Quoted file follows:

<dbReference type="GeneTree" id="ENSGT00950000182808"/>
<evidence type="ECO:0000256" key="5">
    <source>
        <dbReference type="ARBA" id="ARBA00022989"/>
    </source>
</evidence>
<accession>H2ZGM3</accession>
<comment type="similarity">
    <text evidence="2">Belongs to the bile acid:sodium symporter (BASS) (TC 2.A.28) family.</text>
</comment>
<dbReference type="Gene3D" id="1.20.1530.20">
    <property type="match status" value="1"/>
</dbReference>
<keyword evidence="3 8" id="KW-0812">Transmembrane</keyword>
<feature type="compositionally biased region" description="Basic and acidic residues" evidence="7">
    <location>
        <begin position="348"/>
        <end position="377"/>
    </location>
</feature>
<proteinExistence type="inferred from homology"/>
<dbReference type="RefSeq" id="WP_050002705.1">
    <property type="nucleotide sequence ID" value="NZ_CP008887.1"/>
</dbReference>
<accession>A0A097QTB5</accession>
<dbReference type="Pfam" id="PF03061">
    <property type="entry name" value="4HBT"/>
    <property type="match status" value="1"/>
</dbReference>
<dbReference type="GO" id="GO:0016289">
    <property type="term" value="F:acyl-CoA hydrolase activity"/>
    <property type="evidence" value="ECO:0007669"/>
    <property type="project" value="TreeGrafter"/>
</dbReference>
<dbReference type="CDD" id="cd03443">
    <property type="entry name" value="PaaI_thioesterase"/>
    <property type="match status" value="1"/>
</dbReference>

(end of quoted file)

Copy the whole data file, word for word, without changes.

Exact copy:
<dbReference type="GeneTree" id="ENSGT00950000182808"/>
<evidence type="ECO:0000256" key="5">
    <source>
        <dbReference type="ARBA" id="ARBA00022989"/>
    </source>
</evidence>
<accession>H2ZGM3</accession>
<comment type="similarity">
    <text evidence="2">Belongs to the bile acid:sodium symporter (BASS) (TC 2.A.28) family.</text>
</comment>
<dbReference type="Gene3D" id="1.20.1530.20">
    <property type="match status" value="1"/>
</dbReference>
<keyword evidence="3 8" id="KW-0812">Transmembrane</keyword>
<feature type="compositionally biased region" description="Basic and acidic residues" evidence="7">
    <location>
        <begin position="348"/>
        <end position="377"/>
    </location>
</feature>
<proteinExistence type="inferred from homology"/>
<dbReference type="RefSeq" id="WP_050002705.1">
    <property type="nucleotide sequence ID" value="NZ_CP008887.1"/>
</dbReference>
<accession>A0A097QTB5</accession>
<dbReference type="Pfam" id="PF03061">
    <property type="entry name" value="4HBT"/>
    <property type="match status" value="1"/>
</dbReference>
<dbReference type="GO" id="GO:0016289">
    <property type="term" value="F:acyl-CoA hydrolase activity"/>
    <property type="evidence" value="ECO:0007669"/>
    <property type="project" value="TreeGrafter"/>
</dbReference>
<dbReference type="CDD" id="cd03443">
    <property type="entry name" value="PaaI_thioesterase"/>
    <property type="match status" value="1"/>
</dbReference>